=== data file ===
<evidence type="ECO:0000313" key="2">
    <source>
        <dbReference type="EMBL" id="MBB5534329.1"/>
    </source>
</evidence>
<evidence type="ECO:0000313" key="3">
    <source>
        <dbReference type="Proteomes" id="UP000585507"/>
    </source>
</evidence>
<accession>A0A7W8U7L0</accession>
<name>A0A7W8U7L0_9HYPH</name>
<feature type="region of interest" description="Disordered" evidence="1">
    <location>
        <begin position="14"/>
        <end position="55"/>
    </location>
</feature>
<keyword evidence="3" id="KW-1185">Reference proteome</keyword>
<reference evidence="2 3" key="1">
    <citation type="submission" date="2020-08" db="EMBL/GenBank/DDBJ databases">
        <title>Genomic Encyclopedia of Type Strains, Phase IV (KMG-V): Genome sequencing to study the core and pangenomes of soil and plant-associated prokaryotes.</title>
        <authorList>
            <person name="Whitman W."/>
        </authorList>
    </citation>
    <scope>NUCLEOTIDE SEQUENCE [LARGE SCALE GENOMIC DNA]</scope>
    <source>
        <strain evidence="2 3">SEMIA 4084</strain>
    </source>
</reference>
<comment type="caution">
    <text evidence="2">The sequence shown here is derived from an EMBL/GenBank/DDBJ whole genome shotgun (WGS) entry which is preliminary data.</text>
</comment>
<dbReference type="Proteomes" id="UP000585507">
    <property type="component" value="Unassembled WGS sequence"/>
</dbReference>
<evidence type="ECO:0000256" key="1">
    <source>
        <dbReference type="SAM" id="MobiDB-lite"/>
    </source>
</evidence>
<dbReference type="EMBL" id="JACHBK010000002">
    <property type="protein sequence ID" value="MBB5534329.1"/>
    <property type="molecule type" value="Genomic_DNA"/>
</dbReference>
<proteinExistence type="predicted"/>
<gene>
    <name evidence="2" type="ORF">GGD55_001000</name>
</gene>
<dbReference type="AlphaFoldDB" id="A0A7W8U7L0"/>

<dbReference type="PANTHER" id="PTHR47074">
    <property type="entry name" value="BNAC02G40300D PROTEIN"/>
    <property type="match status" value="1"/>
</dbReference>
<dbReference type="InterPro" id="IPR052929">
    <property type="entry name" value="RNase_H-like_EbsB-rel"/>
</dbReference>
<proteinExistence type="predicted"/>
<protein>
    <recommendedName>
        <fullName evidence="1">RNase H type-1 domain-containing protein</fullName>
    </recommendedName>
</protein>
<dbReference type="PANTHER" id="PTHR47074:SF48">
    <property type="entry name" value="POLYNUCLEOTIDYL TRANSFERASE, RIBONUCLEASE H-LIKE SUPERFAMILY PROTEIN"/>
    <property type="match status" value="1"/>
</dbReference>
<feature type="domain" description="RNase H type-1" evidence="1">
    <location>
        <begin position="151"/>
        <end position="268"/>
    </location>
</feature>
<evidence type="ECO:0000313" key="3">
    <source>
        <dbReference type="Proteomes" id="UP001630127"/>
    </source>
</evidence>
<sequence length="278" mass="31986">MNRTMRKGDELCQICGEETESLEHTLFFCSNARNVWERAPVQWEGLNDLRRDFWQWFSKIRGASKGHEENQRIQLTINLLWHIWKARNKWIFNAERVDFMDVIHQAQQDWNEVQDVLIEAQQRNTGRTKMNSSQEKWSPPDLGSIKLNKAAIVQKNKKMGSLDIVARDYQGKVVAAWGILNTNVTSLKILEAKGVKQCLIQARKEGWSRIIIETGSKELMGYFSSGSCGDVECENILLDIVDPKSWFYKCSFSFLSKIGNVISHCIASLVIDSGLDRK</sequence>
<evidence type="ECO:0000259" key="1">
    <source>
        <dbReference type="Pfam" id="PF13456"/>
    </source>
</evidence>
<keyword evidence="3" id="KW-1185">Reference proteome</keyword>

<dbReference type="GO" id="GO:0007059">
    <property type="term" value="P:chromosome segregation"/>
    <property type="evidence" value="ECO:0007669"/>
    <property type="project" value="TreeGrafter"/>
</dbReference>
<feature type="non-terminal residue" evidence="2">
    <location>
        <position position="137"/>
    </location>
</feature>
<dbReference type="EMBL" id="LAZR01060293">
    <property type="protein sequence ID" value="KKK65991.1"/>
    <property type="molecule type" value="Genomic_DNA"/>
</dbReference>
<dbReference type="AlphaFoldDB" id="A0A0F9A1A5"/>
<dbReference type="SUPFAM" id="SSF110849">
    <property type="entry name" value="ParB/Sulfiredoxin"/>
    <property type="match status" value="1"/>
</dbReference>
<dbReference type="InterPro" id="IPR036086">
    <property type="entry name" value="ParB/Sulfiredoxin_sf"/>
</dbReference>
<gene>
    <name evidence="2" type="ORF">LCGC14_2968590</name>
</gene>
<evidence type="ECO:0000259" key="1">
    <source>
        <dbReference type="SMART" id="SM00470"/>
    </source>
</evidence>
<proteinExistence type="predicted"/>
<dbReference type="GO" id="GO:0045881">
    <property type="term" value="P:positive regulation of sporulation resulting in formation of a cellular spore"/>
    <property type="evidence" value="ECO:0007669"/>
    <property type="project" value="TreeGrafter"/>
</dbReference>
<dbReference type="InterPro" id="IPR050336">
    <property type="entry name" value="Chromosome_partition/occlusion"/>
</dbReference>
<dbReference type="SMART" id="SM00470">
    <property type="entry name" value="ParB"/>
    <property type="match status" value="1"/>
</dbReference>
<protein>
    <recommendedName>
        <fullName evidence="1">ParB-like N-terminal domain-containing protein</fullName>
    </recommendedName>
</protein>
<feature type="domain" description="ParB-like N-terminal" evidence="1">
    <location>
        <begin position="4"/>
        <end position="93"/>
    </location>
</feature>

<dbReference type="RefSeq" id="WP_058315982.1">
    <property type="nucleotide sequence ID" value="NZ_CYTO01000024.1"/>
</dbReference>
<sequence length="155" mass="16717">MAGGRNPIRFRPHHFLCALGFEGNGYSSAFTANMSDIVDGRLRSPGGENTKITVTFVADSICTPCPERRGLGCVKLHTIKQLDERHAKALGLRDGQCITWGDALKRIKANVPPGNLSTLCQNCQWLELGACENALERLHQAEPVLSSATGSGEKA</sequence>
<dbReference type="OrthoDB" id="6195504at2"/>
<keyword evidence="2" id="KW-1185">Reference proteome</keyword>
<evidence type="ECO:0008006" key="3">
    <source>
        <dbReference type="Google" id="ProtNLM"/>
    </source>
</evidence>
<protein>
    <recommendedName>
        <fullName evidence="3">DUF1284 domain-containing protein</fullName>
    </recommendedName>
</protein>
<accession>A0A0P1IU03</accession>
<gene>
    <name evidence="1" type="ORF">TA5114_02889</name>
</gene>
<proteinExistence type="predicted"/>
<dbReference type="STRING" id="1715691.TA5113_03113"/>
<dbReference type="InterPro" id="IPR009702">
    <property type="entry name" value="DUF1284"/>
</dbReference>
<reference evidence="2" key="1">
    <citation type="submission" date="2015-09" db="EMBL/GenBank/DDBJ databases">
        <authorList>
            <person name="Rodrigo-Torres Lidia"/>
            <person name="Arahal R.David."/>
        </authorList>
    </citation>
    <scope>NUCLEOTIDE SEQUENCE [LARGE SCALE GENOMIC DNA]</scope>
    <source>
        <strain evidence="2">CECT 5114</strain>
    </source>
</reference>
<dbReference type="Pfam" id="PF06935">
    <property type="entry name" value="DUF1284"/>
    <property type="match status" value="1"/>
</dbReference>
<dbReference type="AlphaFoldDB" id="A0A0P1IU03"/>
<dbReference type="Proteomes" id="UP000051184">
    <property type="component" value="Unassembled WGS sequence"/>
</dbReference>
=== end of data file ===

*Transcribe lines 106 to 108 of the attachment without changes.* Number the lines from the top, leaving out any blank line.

<dbReference type="InterPro" id="IPR036086">
    <property type="entry name" value="ParB/Sulfiredoxin_sf"/>
</dbReference>